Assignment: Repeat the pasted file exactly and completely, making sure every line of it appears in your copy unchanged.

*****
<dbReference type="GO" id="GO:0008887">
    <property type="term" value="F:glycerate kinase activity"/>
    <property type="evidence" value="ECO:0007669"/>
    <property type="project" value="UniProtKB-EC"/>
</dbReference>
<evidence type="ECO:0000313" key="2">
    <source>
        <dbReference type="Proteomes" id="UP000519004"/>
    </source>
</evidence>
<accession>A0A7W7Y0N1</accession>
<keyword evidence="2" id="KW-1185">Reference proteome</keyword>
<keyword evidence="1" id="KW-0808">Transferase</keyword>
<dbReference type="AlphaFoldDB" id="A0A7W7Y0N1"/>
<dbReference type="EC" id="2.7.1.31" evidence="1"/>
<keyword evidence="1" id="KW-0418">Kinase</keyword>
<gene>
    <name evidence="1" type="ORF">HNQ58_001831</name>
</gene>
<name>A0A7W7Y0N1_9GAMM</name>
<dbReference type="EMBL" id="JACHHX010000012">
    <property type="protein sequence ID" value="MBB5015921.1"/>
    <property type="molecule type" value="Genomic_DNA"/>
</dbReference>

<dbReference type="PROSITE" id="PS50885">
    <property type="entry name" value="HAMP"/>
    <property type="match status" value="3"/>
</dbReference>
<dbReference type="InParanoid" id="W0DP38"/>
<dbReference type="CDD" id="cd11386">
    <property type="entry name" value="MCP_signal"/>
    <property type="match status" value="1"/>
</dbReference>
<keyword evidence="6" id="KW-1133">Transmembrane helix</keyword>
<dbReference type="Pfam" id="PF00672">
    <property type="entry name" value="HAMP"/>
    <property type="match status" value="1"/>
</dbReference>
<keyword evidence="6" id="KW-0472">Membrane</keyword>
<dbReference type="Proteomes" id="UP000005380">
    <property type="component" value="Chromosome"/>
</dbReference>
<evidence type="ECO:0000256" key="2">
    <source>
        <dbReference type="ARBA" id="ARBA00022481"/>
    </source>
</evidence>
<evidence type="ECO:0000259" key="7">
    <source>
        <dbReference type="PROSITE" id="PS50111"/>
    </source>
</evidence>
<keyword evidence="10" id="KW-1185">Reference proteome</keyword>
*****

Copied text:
<dbReference type="GO" id="GO:0008887">
    <property type="term" value="F:glycerate kinase activity"/>
    <property type="evidence" value="ECO:0007669"/>
    <property type="project" value="UniProtKB-EC"/>
</dbReference>
<evidence type="ECO:0000313" key="2">
    <source>
        <dbReference type="Proteomes" id="UP000519004"/>
    </source>
</evidence>
<accession>A0A7W7Y0N1</accession>
<keyword evidence="2" id="KW-1185">Reference proteome</keyword>
<keyword evidence="1" id="KW-0808">Transferase</keyword>
<dbReference type="AlphaFoldDB" id="A0A7W7Y0N1"/>
<dbReference type="EC" id="2.7.1.31" evidence="1"/>
<keyword evidence="1" id="KW-0418">Kinase</keyword>
<gene>
    <name evidence="1" type="ORF">HNQ58_001831</name>
</gene>
<name>A0A7W7Y0N1_9GAMM</name>
<dbReference type="EMBL" id="JACHHX010000012">
    <property type="protein sequence ID" value="MBB5015921.1"/>
    <property type="molecule type" value="Genomic_DNA"/>
</dbReference>

<dbReference type="PROSITE" id="PS50885">
    <property type="entry name" value="HAMP"/>
    <property type="match status" value="3"/>
</dbReference>
<dbReference type="InParanoid" id="W0DP38"/>
<dbReference type="CDD" id="cd11386">
    <property type="entry name" value="MCP_signal"/>
    <property type="match status" value="1"/>
</dbReference>
<keyword evidence="6" id="KW-1133">Transmembrane helix</keyword>
<dbReference type="Pfam" id="PF00672">
    <property type="entry name" value="HAMP"/>
    <property type="match status" value="1"/>
</dbReference>
<keyword evidence="6" id="KW-0472">Membrane</keyword>
<dbReference type="Proteomes" id="UP000005380">
    <property type="component" value="Chromosome"/>
</dbReference>
<evidence type="ECO:0000256" key="2">
    <source>
        <dbReference type="ARBA" id="ARBA00022481"/>
    </source>
</evidence>
<evidence type="ECO:0000259" key="7">
    <source>
        <dbReference type="PROSITE" id="PS50111"/>
    </source>
</evidence>
<keyword evidence="10" id="KW-1185">Reference proteome</keyword>